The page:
One possible approach we could take would be to add Panharmonicon and just go ham on the enters-the-battlefield triggers. That would also suggest the addition of Eldrazi Displacer to help us go infinite, though it should be pointed out that the Monument triggers on casting and not on creatures entering the battlefield. Nonbos make me sad. That build would de-emphasize the Monument and look to be more of a Fabricate deck with cost reduction, but that in and of itself is not a bad thing. It also plays nicely with Master Trinketeer, another pet card of mine.

By way of caveat, the tokens we make on the turn we go off will all be tapped unless we play yet another piece to untap them. While this won’t be an issue most of the time, there is the very real chance that they could all just get Fumigated (disaster) or otherwise be removed (less annoying). As a result, it’s best to end the loop with Aviary Mechanic in your hand. We currently don’t have an effect that will help us win the turn we go off, with the exception of perennial combo-enabler Paradox Engine.

Doing the Splits

If we’re looking for interactions to break, recent rules changes are often a fine source. Exploiting rules loopholes has led to some of the more disgusting decks of Magic’s past and even more very fun, janky decks the likes of which one would expect to find in my hands on any given Friday.

The changes to split cards may have completely ruined the ability to do things with the Expertise cycle, Isochron Scepter, and cascade effects, but they did open the door to some other options. For example, we can now use Torrential Gearhulk to do a couple of things we aren’t used to doing at instant speed.

Like a Timetwister effect, for example.

One of the drawbacks to cards like the Memory half of the above card has always been that you invest a boatload of mana for your opponent to draw seven cards and have first crack at using them. Not only does Torrential Gearhulk break that by letting you end-step a 5/6 with a free draw seven, you can always just cast the front half in a pinch.

What else does this fun trick let us pull off? Well we can use Spring to ramp, but that feels a little redundant if we already have Gearhulk mana. Wouldn’t we rather just draw two cards with Mind? Not to say there won’t be a time when we want land number seven, but it’s not the best use of resources. Okay, how about the Fight half of Prepare? Instant-speed fight effects are very rare—I can think of only one spell that does so–and we will have a pretty beefy target in Torrential Gearhulk that should be able to tussle with most things on the other side of the battlefield.

Perhaps the most intriguing option is Reduce, as we get to tap down three of the opponent’s lands in their upkeep and lock them away for an additional turn. The card comes with the added bonus of the front half being solidly playable, and U/R is a color combination that both wants us to fill the graveyard with spells and stall the game out. Definitely a plan on which I have my eye.

I am Not Making Another Spice Joke

I sometimes like to look at new cards and figure out how they would have been worse back in 1997 when I started playing. Yes, that’s probably weird. Take Sandwurm Convergence, for example. There was a time not too long ago when that card would still have cost eight but would have given you a Wurm token on your upkeep and the flying creature clause probably wouldn’t be there or would require some sort of cost. Fortunately, we exist in this new timeline where eight-mana enchantments are now more than likely to win you the game.

Obviously, the problem is that it costs eight mana. There are two obvious ways to get around that: ramp and Aetherworks Marvel. Ramping into anything is fairly uninteresting, and Marvel can just cast Ulamog, the Ceaseless Hunger. Well, that’s disappointing! I was really hoping we could start calling wurmsign early and often, but I am not interested in cutting power level to do so. But what if I told you that we don’t need to get it out early?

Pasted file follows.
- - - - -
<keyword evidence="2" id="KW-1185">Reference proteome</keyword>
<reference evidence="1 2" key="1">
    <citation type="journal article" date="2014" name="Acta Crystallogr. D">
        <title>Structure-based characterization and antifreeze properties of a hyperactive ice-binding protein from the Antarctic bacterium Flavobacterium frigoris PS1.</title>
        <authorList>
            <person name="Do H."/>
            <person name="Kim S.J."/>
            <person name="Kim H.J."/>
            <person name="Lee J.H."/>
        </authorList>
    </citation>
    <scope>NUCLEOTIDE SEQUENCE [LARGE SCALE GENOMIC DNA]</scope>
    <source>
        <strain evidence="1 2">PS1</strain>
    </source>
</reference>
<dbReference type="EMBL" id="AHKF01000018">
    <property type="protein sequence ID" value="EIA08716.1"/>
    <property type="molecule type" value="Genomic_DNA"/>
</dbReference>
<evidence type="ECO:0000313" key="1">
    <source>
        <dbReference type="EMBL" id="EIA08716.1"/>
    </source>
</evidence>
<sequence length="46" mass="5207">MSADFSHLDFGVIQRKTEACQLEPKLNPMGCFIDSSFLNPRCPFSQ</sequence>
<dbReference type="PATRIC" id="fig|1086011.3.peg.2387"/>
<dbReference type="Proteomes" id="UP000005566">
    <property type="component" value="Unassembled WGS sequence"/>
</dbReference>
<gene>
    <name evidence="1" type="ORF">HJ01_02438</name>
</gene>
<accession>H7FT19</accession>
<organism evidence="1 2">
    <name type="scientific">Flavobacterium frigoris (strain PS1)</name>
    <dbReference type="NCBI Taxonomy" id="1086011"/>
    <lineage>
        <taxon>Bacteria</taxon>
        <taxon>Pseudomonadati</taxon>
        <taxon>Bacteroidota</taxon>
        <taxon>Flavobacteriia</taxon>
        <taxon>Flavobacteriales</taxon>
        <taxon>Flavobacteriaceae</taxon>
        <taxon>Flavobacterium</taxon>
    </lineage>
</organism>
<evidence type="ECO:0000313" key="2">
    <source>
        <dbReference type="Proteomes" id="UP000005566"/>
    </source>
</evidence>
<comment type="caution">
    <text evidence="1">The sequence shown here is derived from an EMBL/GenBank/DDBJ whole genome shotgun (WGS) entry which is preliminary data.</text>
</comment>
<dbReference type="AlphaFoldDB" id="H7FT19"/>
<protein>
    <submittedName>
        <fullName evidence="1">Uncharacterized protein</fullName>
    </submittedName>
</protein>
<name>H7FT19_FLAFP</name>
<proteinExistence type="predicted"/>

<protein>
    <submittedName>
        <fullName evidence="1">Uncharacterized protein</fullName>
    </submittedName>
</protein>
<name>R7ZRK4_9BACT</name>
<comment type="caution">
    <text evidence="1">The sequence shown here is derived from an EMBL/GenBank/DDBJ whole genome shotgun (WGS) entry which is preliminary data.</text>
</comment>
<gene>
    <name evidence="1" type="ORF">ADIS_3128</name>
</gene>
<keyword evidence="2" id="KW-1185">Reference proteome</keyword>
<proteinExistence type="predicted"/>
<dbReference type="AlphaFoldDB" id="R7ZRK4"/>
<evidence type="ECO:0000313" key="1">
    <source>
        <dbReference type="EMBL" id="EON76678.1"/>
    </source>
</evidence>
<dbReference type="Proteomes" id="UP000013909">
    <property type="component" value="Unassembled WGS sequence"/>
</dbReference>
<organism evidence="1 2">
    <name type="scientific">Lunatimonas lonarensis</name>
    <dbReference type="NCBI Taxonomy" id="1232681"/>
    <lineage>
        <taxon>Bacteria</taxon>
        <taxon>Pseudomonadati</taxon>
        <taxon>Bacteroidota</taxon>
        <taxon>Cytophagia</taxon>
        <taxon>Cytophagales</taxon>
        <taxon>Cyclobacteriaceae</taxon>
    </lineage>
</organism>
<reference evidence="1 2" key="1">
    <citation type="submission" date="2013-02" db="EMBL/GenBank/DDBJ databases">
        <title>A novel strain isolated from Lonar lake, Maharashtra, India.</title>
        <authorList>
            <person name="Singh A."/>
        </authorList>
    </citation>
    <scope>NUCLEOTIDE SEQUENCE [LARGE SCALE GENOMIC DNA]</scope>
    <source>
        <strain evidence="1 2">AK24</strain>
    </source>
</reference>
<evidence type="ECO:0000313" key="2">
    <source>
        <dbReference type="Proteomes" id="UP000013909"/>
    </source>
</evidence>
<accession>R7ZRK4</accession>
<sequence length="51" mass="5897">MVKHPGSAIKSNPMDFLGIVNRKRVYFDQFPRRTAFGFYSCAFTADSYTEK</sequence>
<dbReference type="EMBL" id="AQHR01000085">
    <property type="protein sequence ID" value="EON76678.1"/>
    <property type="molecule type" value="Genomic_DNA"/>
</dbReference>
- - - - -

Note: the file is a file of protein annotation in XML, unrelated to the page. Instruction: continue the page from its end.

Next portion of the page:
There is growing opinion that the format is about to be ripe for midrange decks to take over. There are two proven ways to win the midrange mirror match: get to two-spell-one-turn territory first, and have more inevitability than the opponent. There are few cards in Standard that are better at ending a game than Sandwurm Convergence. If we do settle into a midrange grindfest over the next few weeks, having this card at the top of our curve is an excellent way to win the war. The first ability alone shuts down Glorybringer, Heart of Kiran, Archangel Avacyn, Archfiend of Ifnir, and even Drake tokens. A free 5/5 every turn will eventually grind the opponent down even if we have nothing else going on, but in a deck that is almost certainly drawing to planeswalkers and is sitting on removal galore, the win could very well be sooner than later.

The green decks that want this will be either Jund or Abzan, possibly Sultai. As with most grindy decks we would look to trade one-for-one early, just diminishing the opponent’s resources slowly as we build up our mana base. Cards like Ob Nixilis Reignited and Chandra, Torch of Defiance will act as the tide-turners to help us gain advantage without investing mana. Then we close the door with Sandwurm Convergence. A time-honored game plan to be sure but one that definitely suffers if enchantment hate becomes more prevalent. Green does have ways to recur permanents (Nissa, Vital Force being the best), and white has both Restoration Specialist and Emeria Shepherd to bring it back as needed.

And So We Wait

That’s all we have time for this week folks. As always, thanks for stopping by. This coming weekend will be like moving the bus from in front of the newly-renovated house. What will shape Standard? I cannot wait to find out. Personally, all I really want to do is just jam Liliana, Death’s Majesty in everything. More on that in a future article, but the next you hear from me will be the Pro Tour Brew Review next week.

Until next time…Brew On!